Genetically modified (GM) peas under development created immune responses in mice, suggesting that they may also create serious allergic reactions in people. The peas had been inserted with a gene from kidney beans, which creates a protein that acts as a pesticide. When this protein is produced naturally in beans, it does not elicit a response from mice. When produced in the GM peas, however, it did cause a reaction. Using sensitive testing methods, scientists discovered subtle differences between the bean and the GM proteins - the added sugar chains were slightly different. They speculate that this difference caused the immune reactions. Based on the results of the study, the Australian developers abandoned their 10-year, $2 million project.
This study reveals serious and potentially deadly flaws in the regulations and assessments used to approve GM foods. GM crops on the market, like corn and soybeans, were never tested for immune responses using animals and never subjected to a similar analysis of their proteins. Thus, the transgenic proteins in GM foods may have subtle undetected differences that are causing health problems. It is sobering to note that if the GM peas were tested with only the methods used on soy and corn, it likely would have been approved as well.
The approvals of genetically modified (GM) food are largely based on four pillars. The first is the reliance on a long list of assumptions about food safety. Unfortunately, these assumptions are principally based on what was known about genetics 40 years ago, and many have been overturned.
The second pillar is that safety research on GM foods is primarily controlled by industry. Much of it is secret, and the few studies that have been made public are largely superficial—designed not to contradict the assumptions.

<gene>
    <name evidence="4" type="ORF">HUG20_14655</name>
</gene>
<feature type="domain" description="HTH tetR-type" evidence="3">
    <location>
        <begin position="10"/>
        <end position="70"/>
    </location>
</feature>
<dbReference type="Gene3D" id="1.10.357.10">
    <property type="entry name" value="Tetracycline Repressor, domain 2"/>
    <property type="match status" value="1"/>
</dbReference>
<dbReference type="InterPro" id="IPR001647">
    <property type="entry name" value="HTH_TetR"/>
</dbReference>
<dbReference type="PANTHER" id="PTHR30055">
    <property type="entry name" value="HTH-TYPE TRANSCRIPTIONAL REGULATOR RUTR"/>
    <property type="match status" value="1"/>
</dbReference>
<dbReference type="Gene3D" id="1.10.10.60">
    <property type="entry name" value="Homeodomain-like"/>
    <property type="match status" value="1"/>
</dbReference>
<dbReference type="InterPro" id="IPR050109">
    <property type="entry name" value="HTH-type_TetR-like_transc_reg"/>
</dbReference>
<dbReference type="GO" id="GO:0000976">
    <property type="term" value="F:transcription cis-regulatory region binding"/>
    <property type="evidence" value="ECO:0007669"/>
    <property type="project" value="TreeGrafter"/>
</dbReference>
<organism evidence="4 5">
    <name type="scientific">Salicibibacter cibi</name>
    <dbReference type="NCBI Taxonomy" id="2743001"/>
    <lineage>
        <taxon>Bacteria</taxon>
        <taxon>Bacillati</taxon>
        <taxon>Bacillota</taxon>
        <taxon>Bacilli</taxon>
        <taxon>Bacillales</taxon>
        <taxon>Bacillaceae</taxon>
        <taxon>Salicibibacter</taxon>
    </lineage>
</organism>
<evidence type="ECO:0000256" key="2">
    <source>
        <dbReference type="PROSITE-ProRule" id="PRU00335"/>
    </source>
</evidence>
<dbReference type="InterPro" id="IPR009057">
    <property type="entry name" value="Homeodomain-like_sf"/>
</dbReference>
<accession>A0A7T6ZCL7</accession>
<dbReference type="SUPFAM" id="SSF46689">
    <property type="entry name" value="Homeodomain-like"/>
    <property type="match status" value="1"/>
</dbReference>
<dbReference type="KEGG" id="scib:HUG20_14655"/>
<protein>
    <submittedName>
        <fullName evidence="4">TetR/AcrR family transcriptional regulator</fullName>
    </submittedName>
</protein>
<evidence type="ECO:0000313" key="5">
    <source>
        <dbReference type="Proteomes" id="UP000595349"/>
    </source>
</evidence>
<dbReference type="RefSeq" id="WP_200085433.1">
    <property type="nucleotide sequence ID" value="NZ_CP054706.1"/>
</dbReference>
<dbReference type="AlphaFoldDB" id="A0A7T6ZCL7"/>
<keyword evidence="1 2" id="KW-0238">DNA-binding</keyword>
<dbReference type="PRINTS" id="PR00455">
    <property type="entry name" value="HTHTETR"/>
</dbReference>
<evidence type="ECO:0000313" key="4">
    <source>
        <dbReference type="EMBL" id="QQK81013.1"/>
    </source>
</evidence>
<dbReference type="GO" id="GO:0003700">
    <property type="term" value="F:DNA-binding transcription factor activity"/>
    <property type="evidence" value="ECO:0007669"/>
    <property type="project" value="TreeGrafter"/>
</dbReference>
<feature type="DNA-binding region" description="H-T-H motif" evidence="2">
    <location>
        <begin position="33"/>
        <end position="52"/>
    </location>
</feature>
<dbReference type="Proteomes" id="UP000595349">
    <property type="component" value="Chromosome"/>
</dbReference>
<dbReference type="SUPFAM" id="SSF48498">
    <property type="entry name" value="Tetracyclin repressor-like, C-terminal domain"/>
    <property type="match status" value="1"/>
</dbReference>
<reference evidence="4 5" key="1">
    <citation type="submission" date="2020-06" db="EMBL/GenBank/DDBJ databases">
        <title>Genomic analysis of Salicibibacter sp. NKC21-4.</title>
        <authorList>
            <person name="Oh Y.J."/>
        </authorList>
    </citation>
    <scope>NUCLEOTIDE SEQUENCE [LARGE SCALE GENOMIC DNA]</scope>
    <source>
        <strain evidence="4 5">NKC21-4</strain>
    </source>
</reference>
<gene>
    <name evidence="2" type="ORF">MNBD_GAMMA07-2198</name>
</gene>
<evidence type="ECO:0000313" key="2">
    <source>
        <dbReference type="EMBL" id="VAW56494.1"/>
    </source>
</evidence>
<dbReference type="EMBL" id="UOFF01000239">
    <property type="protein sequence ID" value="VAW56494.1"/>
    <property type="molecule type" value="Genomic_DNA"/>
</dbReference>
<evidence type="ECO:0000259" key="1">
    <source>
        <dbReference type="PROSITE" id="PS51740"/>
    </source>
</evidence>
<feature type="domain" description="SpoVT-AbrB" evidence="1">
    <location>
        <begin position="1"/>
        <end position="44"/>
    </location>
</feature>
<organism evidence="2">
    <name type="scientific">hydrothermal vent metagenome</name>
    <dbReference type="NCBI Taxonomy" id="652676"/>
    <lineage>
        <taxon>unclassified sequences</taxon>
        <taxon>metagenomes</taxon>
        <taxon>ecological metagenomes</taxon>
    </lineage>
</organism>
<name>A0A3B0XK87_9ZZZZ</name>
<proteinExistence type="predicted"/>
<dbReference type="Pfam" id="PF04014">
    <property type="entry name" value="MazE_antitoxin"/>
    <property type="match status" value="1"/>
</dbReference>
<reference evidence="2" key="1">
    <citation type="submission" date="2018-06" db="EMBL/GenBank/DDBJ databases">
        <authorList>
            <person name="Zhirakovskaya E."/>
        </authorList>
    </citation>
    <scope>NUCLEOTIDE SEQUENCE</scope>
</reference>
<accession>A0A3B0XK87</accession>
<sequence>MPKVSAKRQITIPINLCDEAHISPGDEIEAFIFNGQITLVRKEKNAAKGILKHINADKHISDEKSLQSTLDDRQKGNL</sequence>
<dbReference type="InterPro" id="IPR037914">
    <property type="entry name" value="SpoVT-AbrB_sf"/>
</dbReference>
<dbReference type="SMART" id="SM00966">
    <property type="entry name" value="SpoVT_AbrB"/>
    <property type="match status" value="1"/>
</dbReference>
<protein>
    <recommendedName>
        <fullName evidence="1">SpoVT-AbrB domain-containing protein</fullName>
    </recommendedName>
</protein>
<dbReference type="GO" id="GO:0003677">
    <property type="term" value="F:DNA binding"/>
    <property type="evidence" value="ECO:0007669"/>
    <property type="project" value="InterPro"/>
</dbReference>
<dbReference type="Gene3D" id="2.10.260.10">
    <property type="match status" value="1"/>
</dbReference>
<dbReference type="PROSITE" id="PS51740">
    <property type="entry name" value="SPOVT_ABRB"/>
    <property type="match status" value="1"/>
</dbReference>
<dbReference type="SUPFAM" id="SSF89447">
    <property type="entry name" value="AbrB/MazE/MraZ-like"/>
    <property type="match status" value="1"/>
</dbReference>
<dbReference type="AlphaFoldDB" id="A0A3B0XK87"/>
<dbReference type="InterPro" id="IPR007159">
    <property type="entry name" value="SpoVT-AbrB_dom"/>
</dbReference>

The third pillar is an ineffective regulatory system, often hijacked by people with close ties to industry. They accept unscientific assumptions and poor research, and ignore adverse findings.
The fourth pillar is spin - merciless, relentless, in-your-face spin - that magically flips facts to proclaim their opposite. Examples are forthcoming.
On November 17, those pillars took a considerable beating. GM peas under development were evaluated by tests normally applied to medicine—not to GM food. The peas created a dangerous immune response in mice which, if found in humans, might be life threatening. The 10-year pea project, costing over $2 million dollars (US), was abandoned. If those same peas had been evaluated with tests used for other GM crops, however, they could have sailed through the approval process anywhere in the world.
The peas were developed by Australian scientists at the Commonwealth Scientific and Industrial Research Organization (CSIRO) to assist the country’s $100 million pea harvest. They targeted the pea weevil, a pest that takes a hefty bite—up to 30%—out of yields. But if weevil larvae were to bite a GM pea plant, they would starve to death. That’s because the pea contains a protein called alpha-amylase inhibitor, an anti-nutrient that interferes with the bugs’ digestion. That protein is produced from a gene normally found in "common" (kidney) beans and when fully cooked is safe for humans. Scientists spliced the gene into peas, figuring it would be safe there as well.